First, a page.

How can alcohol harm my unborn baby?
Most women give alcohol up completely in pregnancy because this is the safest way. When you drink, alcohol passes from your blood through the placenta and to your baby. There is no known safe level for drinking during pregnancy, so the safest approach is not to drink at all while you're pregnant and if you are trying for a baby.
It is particularly advised not to drink alcohol in the first three months of pregnancy as this is a time of huge growth and development.
If you do decide to drink, it is recommended that you do not drink alcohol in the first three months and thereafter limit yourself to no more than one or two units, not more than once or twice a week.
What could happen if I drink heavily?
Drinking in pregnancy can lead to long-term harm to the baby and the more you drink, the greater the risk.
Getting drunk and/or drinking every day are especially dangerous.
Drinking more than the recommended amount of alcohol at any stage during pregnancy is linked to the following:
- early miscarriage
- premature birth
- brain development in the womb
- restricted growth in the womb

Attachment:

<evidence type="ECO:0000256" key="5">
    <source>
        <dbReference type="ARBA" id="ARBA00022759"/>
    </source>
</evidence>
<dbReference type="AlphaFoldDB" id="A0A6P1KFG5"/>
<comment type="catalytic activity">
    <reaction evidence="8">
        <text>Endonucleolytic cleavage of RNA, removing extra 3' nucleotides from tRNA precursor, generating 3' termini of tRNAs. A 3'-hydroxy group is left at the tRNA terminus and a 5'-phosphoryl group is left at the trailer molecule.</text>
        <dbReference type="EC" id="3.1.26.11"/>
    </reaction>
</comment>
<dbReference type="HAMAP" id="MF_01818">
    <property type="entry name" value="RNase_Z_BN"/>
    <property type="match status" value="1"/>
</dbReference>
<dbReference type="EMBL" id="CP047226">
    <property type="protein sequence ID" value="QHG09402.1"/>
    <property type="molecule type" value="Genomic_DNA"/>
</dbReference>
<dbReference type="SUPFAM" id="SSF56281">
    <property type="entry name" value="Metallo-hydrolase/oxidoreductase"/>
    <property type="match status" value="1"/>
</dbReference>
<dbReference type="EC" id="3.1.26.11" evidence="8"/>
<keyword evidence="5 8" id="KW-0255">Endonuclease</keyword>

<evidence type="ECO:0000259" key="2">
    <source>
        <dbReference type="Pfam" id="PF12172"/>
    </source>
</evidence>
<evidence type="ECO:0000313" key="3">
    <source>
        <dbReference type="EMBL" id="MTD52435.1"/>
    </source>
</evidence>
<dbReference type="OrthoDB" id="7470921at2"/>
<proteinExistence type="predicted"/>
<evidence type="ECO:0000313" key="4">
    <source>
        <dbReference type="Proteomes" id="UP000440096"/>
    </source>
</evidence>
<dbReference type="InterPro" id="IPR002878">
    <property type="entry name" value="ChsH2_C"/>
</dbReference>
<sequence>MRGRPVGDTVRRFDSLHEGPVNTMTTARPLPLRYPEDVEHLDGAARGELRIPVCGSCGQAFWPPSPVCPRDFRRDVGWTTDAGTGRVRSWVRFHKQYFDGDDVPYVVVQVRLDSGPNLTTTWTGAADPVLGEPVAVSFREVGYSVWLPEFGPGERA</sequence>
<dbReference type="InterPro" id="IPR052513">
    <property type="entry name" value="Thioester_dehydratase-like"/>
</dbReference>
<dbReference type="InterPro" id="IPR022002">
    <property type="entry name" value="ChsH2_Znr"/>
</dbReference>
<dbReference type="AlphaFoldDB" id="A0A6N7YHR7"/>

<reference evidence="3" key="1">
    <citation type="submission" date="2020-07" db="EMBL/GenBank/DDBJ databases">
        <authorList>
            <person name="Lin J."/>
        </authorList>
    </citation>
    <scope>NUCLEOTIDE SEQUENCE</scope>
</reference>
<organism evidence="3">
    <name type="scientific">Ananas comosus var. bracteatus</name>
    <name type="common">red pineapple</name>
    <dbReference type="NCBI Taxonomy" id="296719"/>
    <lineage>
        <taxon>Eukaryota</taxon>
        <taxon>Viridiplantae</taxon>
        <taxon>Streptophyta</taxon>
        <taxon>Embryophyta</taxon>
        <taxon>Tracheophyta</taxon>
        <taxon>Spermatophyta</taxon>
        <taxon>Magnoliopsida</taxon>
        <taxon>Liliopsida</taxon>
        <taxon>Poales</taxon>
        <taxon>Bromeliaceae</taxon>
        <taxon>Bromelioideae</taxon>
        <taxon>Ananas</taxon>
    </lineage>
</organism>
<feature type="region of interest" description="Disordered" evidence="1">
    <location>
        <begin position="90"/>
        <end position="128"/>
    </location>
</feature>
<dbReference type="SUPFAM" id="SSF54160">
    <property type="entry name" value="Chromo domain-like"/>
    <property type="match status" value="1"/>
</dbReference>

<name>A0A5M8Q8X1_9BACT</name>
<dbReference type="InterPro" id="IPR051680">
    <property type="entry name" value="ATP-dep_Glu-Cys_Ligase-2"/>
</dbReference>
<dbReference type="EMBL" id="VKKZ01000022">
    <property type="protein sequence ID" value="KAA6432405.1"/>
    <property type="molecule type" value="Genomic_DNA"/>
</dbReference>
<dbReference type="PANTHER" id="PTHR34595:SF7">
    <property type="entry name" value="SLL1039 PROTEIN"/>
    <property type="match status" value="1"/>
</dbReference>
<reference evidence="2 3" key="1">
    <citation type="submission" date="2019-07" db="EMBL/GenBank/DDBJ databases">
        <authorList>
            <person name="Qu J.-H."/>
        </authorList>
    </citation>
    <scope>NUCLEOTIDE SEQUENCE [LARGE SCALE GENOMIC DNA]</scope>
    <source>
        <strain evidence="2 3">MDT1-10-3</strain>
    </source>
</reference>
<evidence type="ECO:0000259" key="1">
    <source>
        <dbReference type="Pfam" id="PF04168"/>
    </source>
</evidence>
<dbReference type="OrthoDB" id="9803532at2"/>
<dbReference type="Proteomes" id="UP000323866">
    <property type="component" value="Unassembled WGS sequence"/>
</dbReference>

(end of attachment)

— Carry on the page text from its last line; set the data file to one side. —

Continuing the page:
- illness in childhood and infancy
- FAS (see below)
What is fetal alcohol syndrome?
Fetal alcohol syndrome (FAS) is the name given to problems that are found in children whose mothers drank heavily during pregnancy. These include facial abnormalities, heart defects, poor growth and severe mental and developmental problems.
What if I drank alcohol before I knew I was pregnant?
If you drank a lot before you knew you were pregnant and are worried about the effect this may have on your baby, talk to your midwife or GP.
They will probably reassure you that the risk to your baby is small if you weren’t a regular heavy drinker. You can stop drinking completely now that you know you’re pregnant.
The risk of harm to the baby is likely to be low if you were not binge drinking or regularly drinking over the recommended amount.
What if I need help to stop drinking?
If you drink heavily and you think you may have problems stopping, talk to your doctor or midwife.
This is because you may have withdrawal symptoms. These can include delirium tremens (DTs), and you will need help to manage them.
The health team caring for you during your pregnancy can give you advice and support. You can also contact Drinkline, a free and confidential helpline, on 0300 123 1110 (weekdays 9am - 8pm, weekends 11am - 4pm).
Is my drinking is out of control?
Some women know they are drinking too much but don't feel able to talk about it. It's easy to feel guilty or ashamed because you know you shouldn’t be drinking alcohol in pregnancy.
Everyone who cares for you during your pregnancy wants you to be well and to have a healthy baby. Cutting down or stopping on your own can be difficult, and you may need help.
Talk to your doctor or midwife - they won't judge you and they can put you in touch with more support if you need it.
Getting support with alcohol
If you have difficulty giving up alcohol, talk to your midwife, doctor or pharmacist. They will not judge you and will want to support you.